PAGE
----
Thursday, April 2, 2009

PECS is old school

I was talking with a colleague who is getting her special ed credential, and she was explaining that in her program they were teaching her about PECS. She was so excited about this as a way to communicate. She was excited, and I was...


PECS is so last year! I mean, sure it is a good early intervention, a great way to assess communicative intent and ability, but why are preparation programs and schools STILL focusing on low tech and no tech communication? 

Because these interventions are nearly free. Sure, inadequate, inappropriate. But free.

You think PECS is enough? OK. Act of imagination. Go through a whole day without talking. The only thing you can use to get your ideas across is little cards with pictures. 

After your experiment, go read about dynamic speech generating devices from PRC, My Tobii and Dynavox

Kids who are using PECS are AAC users. IDEA protects a child's right to assistive technology, including AAC. And not just cheap, no tech Assistive Technology. Appropriate assistive technology. 

PECS is a great temporary early assessment and intervention. But it is really old school.

Tuesday, March 31, 2009

Funding Disabilities

I am in New York on business. Miss my kids. 

And wow, am I tired of writing about Assistive Technology. If I had a magic wand, I would make all that magically better and move on. But, respite is essential, and I am taking respite from the topic. 

I came across a lovely article in a local Brooklyn rag about funding challenges for a local organization serving people with developmental disabilities-- The Guild for Exceptional Children. This after a conversation with a very good friend about AT and the need to develop more developmentally appropriate software that interfaces with the My Tobii eyegaze system... to which he suggested with the sweetest intent: there must be foundations out there that would take that on. 

It seems particularly ironic with this article in the paper today. And parents of children with disabilities know it just ain't so. There is not much money in services for disabilities. Not much of a market for specialized products like the My Tobii or the ECO. More attorneys work for districts blocking children's IEPs than work for children to secure their rights. It is always, all about money. Why should your kid go without so that my kid, who clearly will not amount to anything, should get a really fancy computer that helps her add and read Clifford? THAT is friggin' socialism. BAD.... bad socialism. YAY survival of the fittest.  (Sorry, listening to Sean Hannity today in the cab at about 80 decibels bent me out of shape).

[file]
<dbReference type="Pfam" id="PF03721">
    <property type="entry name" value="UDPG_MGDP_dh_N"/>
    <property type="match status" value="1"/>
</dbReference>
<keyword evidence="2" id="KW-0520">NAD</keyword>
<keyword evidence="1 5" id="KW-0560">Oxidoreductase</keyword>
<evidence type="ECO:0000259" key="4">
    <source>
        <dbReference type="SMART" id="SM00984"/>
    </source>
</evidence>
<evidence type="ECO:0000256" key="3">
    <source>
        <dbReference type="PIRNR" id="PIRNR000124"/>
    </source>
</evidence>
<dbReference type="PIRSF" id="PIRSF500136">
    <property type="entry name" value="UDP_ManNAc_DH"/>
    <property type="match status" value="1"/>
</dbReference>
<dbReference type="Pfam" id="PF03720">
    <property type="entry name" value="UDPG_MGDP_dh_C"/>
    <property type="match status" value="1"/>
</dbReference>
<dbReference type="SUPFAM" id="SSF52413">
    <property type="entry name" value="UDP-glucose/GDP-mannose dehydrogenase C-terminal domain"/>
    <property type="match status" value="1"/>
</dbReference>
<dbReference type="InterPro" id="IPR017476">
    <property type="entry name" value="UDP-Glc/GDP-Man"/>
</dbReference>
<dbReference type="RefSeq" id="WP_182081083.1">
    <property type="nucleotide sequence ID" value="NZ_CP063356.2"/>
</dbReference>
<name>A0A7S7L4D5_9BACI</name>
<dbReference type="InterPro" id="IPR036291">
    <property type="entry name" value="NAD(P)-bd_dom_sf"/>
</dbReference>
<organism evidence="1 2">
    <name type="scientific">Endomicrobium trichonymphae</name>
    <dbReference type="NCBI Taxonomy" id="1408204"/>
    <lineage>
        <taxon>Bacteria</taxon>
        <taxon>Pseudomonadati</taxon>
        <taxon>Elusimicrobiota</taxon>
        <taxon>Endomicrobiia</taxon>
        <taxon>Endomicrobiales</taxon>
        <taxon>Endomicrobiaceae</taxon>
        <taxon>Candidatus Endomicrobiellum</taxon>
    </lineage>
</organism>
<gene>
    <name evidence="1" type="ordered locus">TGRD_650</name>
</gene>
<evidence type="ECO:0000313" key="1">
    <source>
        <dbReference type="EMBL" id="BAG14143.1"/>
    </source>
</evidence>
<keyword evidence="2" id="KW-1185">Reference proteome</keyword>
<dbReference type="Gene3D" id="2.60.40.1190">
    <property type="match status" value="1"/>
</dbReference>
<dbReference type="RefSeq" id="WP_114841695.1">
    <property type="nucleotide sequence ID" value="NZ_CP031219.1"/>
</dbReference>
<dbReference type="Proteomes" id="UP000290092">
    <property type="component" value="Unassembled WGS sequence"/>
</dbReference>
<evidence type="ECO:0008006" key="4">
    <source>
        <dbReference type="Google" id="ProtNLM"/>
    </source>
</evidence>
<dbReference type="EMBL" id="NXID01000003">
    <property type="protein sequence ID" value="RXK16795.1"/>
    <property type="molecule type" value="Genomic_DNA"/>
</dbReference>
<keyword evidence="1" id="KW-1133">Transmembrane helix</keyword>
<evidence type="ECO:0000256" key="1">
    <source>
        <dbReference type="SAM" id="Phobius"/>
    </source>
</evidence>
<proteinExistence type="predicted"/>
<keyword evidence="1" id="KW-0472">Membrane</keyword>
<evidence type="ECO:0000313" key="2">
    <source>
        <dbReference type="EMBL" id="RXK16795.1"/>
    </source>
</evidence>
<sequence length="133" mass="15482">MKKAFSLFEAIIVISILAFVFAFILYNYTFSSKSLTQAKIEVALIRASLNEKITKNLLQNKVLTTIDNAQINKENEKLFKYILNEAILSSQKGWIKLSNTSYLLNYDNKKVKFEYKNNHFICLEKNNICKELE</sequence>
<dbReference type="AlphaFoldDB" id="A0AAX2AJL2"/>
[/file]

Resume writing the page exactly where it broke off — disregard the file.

The thing is, it is easy, so easy for the right to say that every one has a right to life, but not so easy to say that everyone has a right to quality of life. Quality ain't cheap. Quality for everyone is socialism.

Here is my final, line in the sand, quid pro quo: I will concede to restrictions on abortion. Really, I will the instant, the very instant, that  medical care, food, shelter and water and care by highly-qualified providers are the legally protected rights of EVERY child who has taken their first breath in our great nation, including every child with a disability. 

Is that so much to ask? Just a little socialism, Sean. For the kids. 

Monday, March 30, 2009

Comprehensive Diagnostic Centers

Finding someone qualified to do an AAC assessment for our non-verbal, severely apraxic child was a huge hurdle, and the thing that slowed her services down most. In the three years of attempting to get an AAC assessment, no one on my child's IEP team or in the Alternative Dispute Resolution group told us that the California Department of Education has special diagnostic centers.

The centers provide technical assistance, support, case planning and ASSESSMENTS. Referrals must come from the district, SELPA or LEA-- but you can ask request that the district make the referral. (In writing, formal request for assessment, etc.)  There are three centers: Fremont, Fresno and LA, so for most people this referral will involve some travel. But might be worth it. I know a child who received a very good AAC assessment from the Fremont center. From the Diagnostic Center website: 

Services include:
  • Comprehensive, state-of-the-art assessment and educational planning services to assist local school districts (LEAs) in addressing the needs of their most complex special education students
  • Technical assistance and consultation in program and instructional design and delivery
  • Professional development opportunities for teachers, administrators, special education staff, families and service agency personnel
Eligible students are those students who:
  • are enrolled in special education,
  • are not progressing despite LEA efforts,
  • present a complex learning or behavioral profile, and
  • for whom the LEA requires additional diagnostic information to assist in defining appropriate educational goals and teaching strategies.
Although it would feel so good to go on a rant about WHY no one in my district volunteered this information or suggested this referral, I am not going to and instead just pass along the lesson learned. Hope it is useful.